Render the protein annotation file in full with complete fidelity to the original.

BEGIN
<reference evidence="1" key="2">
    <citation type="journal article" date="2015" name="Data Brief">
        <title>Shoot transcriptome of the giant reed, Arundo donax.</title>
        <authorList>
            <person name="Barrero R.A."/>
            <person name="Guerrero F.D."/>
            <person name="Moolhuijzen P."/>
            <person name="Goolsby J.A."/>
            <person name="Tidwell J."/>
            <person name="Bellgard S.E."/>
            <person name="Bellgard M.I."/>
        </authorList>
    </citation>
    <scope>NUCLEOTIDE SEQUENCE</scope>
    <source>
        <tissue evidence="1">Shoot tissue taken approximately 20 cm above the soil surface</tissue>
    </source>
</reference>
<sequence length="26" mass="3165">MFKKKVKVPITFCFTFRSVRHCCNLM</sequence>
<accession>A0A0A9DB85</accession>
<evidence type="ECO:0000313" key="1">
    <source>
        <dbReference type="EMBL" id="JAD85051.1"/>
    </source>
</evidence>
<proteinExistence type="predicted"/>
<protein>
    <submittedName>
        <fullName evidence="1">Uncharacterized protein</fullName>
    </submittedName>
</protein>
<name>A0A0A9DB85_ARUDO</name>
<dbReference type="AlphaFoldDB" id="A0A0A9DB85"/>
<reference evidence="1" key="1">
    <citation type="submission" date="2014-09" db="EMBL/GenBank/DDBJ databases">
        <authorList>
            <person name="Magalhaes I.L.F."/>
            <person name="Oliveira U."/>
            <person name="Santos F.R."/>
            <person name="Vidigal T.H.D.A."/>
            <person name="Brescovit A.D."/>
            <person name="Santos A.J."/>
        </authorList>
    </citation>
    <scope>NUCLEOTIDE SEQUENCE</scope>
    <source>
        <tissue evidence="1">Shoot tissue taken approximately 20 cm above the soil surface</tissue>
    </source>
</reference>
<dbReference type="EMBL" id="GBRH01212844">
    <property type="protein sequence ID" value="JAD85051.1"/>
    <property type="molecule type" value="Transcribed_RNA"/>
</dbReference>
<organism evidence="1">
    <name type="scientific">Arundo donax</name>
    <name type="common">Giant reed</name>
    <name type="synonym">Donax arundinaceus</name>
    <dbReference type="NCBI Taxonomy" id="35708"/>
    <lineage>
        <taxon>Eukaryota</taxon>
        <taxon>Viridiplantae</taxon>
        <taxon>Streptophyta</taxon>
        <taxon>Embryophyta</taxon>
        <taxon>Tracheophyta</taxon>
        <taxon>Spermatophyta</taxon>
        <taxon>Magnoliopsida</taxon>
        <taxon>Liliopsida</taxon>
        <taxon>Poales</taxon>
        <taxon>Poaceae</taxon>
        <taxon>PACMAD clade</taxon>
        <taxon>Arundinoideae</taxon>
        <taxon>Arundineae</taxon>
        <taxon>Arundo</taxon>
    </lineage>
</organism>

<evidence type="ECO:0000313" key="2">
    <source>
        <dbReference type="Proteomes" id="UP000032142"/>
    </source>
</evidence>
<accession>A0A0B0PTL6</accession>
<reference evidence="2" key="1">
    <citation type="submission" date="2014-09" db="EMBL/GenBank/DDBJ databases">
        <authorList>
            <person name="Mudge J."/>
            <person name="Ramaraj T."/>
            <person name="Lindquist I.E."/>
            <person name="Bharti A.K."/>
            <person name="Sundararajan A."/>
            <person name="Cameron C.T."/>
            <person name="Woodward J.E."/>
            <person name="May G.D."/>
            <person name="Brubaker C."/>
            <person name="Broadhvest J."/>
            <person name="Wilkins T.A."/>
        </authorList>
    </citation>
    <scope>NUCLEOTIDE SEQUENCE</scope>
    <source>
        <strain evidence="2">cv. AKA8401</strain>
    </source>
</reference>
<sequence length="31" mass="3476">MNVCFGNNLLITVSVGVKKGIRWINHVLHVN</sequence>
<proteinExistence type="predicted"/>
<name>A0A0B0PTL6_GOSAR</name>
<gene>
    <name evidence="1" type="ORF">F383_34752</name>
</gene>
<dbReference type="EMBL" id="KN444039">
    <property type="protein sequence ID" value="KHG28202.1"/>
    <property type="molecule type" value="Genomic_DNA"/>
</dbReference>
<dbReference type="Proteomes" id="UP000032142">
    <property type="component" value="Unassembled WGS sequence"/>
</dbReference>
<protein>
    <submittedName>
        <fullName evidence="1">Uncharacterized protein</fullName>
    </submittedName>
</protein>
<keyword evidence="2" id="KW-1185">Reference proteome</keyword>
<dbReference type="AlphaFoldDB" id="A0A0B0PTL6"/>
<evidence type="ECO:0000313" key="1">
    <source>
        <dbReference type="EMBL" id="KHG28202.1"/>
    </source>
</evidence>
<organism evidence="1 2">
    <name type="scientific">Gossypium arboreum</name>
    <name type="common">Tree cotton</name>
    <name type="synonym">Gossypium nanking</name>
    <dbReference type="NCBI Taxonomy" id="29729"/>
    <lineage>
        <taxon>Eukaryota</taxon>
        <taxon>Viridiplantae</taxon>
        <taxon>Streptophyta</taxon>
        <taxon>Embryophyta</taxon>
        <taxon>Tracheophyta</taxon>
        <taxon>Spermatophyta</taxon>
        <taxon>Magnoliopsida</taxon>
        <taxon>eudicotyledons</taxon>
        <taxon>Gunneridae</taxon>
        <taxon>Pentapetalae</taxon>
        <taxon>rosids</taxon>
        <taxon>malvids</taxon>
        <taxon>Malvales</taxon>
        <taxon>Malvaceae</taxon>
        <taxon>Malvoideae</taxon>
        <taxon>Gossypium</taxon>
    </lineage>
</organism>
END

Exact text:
<reference evidence="1" key="2">
    <citation type="journal article" date="2015" name="Data Brief">
        <title>Shoot transcriptome of the giant reed, Arundo donax.</title>
        <authorList>
            <person name="Barrero R.A."/>
            <person name="Guerrero F.D."/>
            <person name="Moolhuijzen P."/>
            <person name="Goolsby J.A."/>
            <person name="Tidwell J."/>
            <person name="Bellgard S.E."/>
            <person name="Bellgard M.I."/>
        </authorList>
    </citation>
    <scope>NUCLEOTIDE SEQUENCE</scope>
    <source>
        <tissue evidence="1">Shoot tissue taken approximately 20 cm above the soil surface</tissue>
    </source>
</reference>
<sequence length="26" mass="3165">MFKKKVKVPITFCFTFRSVRHCCNLM</sequence>
<accession>A0A0A9DB85</accession>
<evidence type="ECO:0000313" key="1">
    <source>
        <dbReference type="EMBL" id="JAD85051.1"/>
    </source>
</evidence>
<proteinExistence type="predicted"/>
<protein>
    <submittedName>
        <fullName evidence="1">Uncharacterized protein</fullName>
    </submittedName>
</protein>
<name>A0A0A9DB85_ARUDO</name>
<dbReference type="AlphaFoldDB" id="A0A0A9DB85"/>
<reference evidence="1" key="1">
    <citation type="submission" date="2014-09" db="EMBL/GenBank/DDBJ databases">
        <authorList>
            <person name="Magalhaes I.L.F."/>
            <person name="Oliveira U."/>
            <person name="Santos F.R."/>
            <person name="Vidigal T.H.D.A."/>
            <person name="Brescovit A.D."/>
            <person name="Santos A.J."/>
        </authorList>
    </citation>
    <scope>NUCLEOTIDE SEQUENCE</scope>
    <source>
        <tissue evidence="1">Shoot tissue taken approximately 20 cm above the soil surface</tissue>
    </source>
</reference>
<dbReference type="EMBL" id="GBRH01212844">
    <property type="protein sequence ID" value="JAD85051.1"/>
    <property type="molecule type" value="Transcribed_RNA"/>
</dbReference>
<organism evidence="1">
    <name type="scientific">Arundo donax</name>
    <name type="common">Giant reed</name>
    <name type="synonym">Donax arundinaceus</name>
    <dbReference type="NCBI Taxonomy" id="35708"/>
    <lineage>
        <taxon>Eukaryota</taxon>
        <taxon>Viridiplantae</taxon>
        <taxon>Streptophyta</taxon>
        <taxon>Embryophyta</taxon>
        <taxon>Tracheophyta</taxon>
        <taxon>Spermatophyta</taxon>
        <taxon>Magnoliopsida</taxon>
        <taxon>Liliopsida</taxon>
        <taxon>Poales</taxon>
        <taxon>Poaceae</taxon>
        <taxon>PACMAD clade</taxon>
        <taxon>Arundinoideae</taxon>
        <taxon>Arundineae</taxon>
        <taxon>Arundo</taxon>
    </lineage>
</organism>

<evidence type="ECO:0000313" key="2">
    <source>
        <dbReference type="Proteomes" id="UP000032142"/>
    </source>
</evidence>
<accession>A0A0B0PTL6</accession>
<reference evidence="2" key="1">
    <citation type="submission" date="2014-09" db="EMBL/GenBank/DDBJ databases">
        <authorList>
            <person name="Mudge J."/>
            <person name="Ramaraj T."/>
            <person name="Lindquist I.E."/>
            <person name="Bharti A.K."/>
            <person name="Sundararajan A."/>
            <person name="Cameron C.T."/>
            <person name="Woodward J.E."/>
            <person name="May G.D."/>
            <person name="Brubaker C."/>
            <person name="Broadhvest J."/>
            <person name="Wilkins T.A."/>
        </authorList>
    </citation>
    <scope>NUCLEOTIDE SEQUENCE</scope>
    <source>
        <strain evidence="2">cv. AKA8401</strain>
    </source>
</reference>
<sequence length="31" mass="3476">MNVCFGNNLLITVSVGVKKGIRWINHVLHVN</sequence>
<proteinExistence type="predicted"/>
<name>A0A0B0PTL6_GOSAR</name>
<gene>
    <name evidence="1" type="ORF">F383_34752</name>
</gene>
<dbReference type="EMBL" id="KN444039">
    <property type="protein sequence ID" value="KHG28202.1"/>
    <property type="molecule type" value="Genomic_DNA"/>
</dbReference>
<dbReference type="Proteomes" id="UP000032142">
    <property type="component" value="Unassembled WGS sequence"/>
</dbReference>
<protein>
    <submittedName>
        <fullName evidence="1">Uncharacterized protein</fullName>
    </submittedName>
</protein>
<keyword evidence="2" id="KW-1185">Reference proteome</keyword>
<dbReference type="AlphaFoldDB" id="A0A0B0PTL6"/>
<evidence type="ECO:0000313" key="1">
    <source>
        <dbReference type="EMBL" id="KHG28202.1"/>
    </source>
</evidence>
<organism evidence="1 2">
    <name type="scientific">Gossypium arboreum</name>
    <name type="common">Tree cotton</name>
    <name type="synonym">Gossypium nanking</name>
    <dbReference type="NCBI Taxonomy" id="29729"/>
    <lineage>
        <taxon>Eukaryota</taxon>
        <taxon>Viridiplantae</taxon>
        <taxon>Streptophyta</taxon>
        <taxon>Embryophyta</taxon>
        <taxon>Tracheophyta</taxon>
        <taxon>Spermatophyta</taxon>
        <taxon>Magnoliopsida</taxon>
        <taxon>eudicotyledons</taxon>
        <taxon>Gunneridae</taxon>
        <taxon>Pentapetalae</taxon>
        <taxon>rosids</taxon>
        <taxon>malvids</taxon>
        <taxon>Malvales</taxon>
        <taxon>Malvaceae</taxon>
        <taxon>Malvoideae</taxon>
        <taxon>Gossypium</taxon>
    </lineage>
</organism>